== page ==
Rich Freeman on 29 Apr 2016 03:29:13 -0700

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Re: [PLUG] disk (filesystem) imaging one liner: corrections and a recent use case

On Thu, Apr 28, 2016 at 4:37 PM, Keith C. Perry
<> wrote:
> Bottom line though, Unix / Linux usually has a numbers of ways to do things and fortunately they all tend to be pretty efficient.  The thing I like about cpio is that is very simple.  The initramfs point is something I forgot about.  I got reacquainted with that when I was playing around with Slackware-ARM awhile back.

There is of course nothing wrong with cpio, but it just tends to be a
bit less penetrable since it doesn't know how to recursively scan a
directory and thus you almost always have to combine it with find,
etc.  These days tar does everything cpio does, but there was a time
many years ago when it was less portable/etc.  In the end their output
is conceptually the same - a stream of files and their metadata.

I do agree with using filesystem-aware tools like
dump/xfsdump/btrfs-send/zfs-send and so on.  Some of these offer
features like atomic operation, or a more efficient way of identifying
modified files due to their integration with the filesystem layer.  A
tool like tar/cpio just has to dispatch a bazillion stat calls to the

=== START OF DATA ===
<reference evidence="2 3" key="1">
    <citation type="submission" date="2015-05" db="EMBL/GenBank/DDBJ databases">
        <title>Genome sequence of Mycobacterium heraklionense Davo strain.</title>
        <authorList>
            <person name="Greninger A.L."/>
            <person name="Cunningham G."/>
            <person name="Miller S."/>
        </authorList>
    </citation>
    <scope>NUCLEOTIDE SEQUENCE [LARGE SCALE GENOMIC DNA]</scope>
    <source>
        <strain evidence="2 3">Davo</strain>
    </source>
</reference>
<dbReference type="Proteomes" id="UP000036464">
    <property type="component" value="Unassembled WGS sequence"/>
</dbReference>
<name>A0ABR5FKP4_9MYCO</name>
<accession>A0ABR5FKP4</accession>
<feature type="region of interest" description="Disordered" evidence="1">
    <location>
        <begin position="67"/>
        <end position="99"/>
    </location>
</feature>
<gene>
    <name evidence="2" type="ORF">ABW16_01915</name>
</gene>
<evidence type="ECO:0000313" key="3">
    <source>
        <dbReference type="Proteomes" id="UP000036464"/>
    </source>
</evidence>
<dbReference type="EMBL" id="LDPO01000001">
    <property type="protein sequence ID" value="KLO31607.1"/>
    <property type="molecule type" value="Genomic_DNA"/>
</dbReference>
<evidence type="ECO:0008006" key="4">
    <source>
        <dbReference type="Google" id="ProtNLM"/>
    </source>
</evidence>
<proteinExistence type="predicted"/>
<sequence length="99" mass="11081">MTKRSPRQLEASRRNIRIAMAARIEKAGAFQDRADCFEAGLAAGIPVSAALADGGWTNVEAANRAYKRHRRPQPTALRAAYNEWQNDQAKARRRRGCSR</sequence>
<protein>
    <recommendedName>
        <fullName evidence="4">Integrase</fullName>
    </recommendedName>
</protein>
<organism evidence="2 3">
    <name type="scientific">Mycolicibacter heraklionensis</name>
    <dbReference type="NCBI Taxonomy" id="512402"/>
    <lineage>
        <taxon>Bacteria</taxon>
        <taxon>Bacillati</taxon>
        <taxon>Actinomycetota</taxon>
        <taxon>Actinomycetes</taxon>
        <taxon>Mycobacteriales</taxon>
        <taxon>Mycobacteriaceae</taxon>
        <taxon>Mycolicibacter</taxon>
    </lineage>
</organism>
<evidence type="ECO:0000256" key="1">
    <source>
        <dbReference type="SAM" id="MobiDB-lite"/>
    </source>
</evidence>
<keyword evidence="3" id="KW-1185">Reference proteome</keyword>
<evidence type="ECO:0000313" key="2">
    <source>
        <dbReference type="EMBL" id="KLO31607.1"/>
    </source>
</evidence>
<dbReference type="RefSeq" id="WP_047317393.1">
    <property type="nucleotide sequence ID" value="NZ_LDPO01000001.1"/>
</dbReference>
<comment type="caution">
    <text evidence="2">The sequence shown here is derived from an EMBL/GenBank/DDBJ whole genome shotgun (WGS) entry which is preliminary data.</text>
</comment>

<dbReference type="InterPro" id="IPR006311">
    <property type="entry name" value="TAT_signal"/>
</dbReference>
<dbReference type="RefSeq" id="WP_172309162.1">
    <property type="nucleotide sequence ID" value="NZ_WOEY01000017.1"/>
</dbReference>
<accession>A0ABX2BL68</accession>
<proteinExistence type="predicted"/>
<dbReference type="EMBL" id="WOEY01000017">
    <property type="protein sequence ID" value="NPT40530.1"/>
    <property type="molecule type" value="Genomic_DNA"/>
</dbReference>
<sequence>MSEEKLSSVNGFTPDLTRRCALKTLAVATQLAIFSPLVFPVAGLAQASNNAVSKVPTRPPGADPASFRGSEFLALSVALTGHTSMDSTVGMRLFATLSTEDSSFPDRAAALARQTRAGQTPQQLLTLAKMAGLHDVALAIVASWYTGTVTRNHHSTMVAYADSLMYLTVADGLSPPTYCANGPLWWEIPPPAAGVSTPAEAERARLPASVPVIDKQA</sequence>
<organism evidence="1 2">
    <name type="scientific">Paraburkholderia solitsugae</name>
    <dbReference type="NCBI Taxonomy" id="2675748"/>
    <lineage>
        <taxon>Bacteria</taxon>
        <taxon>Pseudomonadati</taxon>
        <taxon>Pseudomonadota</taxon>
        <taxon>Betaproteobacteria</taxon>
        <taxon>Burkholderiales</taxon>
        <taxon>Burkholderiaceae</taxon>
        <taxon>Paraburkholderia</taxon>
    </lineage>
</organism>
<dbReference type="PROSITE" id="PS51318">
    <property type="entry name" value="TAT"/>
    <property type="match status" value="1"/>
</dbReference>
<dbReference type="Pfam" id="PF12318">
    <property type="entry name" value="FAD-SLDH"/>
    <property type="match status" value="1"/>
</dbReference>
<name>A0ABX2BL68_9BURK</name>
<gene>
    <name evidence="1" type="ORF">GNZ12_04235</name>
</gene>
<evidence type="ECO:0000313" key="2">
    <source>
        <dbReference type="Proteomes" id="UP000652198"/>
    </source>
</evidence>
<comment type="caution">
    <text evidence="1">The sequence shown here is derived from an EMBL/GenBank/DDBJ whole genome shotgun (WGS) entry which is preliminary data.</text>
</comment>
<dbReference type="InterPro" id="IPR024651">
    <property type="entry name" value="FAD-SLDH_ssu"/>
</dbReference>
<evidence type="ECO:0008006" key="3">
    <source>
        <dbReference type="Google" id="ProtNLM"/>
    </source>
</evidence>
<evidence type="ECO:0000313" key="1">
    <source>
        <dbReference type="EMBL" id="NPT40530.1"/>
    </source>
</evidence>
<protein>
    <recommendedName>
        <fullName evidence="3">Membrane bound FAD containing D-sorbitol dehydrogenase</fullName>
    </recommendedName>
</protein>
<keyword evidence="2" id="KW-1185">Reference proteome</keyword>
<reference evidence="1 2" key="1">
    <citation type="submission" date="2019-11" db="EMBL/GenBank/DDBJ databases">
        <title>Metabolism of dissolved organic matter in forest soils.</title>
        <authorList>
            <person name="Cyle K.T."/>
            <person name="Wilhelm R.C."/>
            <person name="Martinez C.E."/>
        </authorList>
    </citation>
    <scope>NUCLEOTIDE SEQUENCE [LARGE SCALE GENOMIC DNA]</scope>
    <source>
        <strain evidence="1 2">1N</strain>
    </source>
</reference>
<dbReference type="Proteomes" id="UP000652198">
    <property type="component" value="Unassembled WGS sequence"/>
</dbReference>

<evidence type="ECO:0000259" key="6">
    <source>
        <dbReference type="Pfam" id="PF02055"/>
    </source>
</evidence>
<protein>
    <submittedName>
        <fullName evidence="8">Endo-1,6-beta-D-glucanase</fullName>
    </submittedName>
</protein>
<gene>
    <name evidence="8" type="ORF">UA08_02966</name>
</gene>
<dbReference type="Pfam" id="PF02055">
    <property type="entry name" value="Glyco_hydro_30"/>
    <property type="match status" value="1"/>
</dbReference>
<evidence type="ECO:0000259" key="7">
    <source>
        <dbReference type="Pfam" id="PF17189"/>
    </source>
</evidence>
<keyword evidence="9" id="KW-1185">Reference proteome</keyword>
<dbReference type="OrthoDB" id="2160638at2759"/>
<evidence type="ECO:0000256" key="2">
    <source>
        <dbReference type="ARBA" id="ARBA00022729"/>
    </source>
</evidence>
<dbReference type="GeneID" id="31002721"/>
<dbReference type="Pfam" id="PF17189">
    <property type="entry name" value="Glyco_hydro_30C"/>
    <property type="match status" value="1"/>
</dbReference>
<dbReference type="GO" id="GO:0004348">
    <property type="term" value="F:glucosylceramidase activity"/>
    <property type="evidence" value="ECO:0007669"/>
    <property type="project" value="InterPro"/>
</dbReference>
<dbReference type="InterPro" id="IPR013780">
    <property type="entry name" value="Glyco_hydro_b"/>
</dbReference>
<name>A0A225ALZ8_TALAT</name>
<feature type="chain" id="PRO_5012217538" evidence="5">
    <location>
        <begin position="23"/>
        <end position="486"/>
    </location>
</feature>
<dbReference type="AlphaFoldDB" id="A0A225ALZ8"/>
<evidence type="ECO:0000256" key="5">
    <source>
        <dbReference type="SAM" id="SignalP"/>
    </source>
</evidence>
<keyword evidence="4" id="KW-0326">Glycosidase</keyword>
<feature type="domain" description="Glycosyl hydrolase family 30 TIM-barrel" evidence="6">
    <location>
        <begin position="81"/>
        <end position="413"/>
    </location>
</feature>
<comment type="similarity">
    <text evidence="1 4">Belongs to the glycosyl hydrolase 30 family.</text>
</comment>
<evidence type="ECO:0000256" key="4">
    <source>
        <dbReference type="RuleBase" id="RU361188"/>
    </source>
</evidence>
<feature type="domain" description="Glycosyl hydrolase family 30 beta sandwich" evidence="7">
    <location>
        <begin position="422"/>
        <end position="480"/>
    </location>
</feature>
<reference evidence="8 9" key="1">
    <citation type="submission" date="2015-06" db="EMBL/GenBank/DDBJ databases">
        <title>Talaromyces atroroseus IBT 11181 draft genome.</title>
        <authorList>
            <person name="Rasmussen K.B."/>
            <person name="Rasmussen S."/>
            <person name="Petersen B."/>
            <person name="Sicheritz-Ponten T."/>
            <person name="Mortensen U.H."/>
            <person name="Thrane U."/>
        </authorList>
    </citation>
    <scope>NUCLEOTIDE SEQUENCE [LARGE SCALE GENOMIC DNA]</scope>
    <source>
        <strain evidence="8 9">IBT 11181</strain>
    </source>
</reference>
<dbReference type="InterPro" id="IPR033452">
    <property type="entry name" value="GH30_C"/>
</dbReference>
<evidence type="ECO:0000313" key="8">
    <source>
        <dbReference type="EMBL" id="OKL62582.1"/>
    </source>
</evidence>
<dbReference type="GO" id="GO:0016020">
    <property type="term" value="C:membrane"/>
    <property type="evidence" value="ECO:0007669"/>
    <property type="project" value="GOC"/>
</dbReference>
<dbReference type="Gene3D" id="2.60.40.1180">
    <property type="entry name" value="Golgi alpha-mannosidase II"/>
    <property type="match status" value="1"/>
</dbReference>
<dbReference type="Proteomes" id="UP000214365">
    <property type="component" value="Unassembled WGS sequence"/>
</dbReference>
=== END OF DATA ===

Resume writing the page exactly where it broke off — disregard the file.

kernel to figure out what has changed and it can't take advantage of
any underlying optimization (other than the fact that filesystems try
to optimize the order of scandir to facilitate this).  When you do an
incremental btrfs-send it definitely doesn't go scanning every
directory looking for files - it uses the COW design of the shared
btrees to eliminate branches shared between the original and new
snapshots and this greatly reduces the search space, and it further
can identify the specific nodes/extents that contain changes and never
has to diff/hash files or any part of a file on the source or
destination.  Consideration for efficient and complete backup has been
an element of filesystem design for a very long time, but the tools do
tend to be filesystem-specific.

If your system has 10 filesystems mounted at various points then one
big advantage of a tool like tar is that you can just backup your
files into one tarball across all of them, and if you change your
mount layout the tar will still work fine.  If you're using
filesystem-specific tools then you'll end up having 10 different
backups possibly in different formats to take care of all of that.  Of
course, if your goal is to reproduce the exact same configuration on
restoration then the filesystem backups will probably make that easier
than tar, which will just regurgitate the files on top of whatever
mount layout exists on the destination.  So, it comes down to what
you're trying to accomplish.

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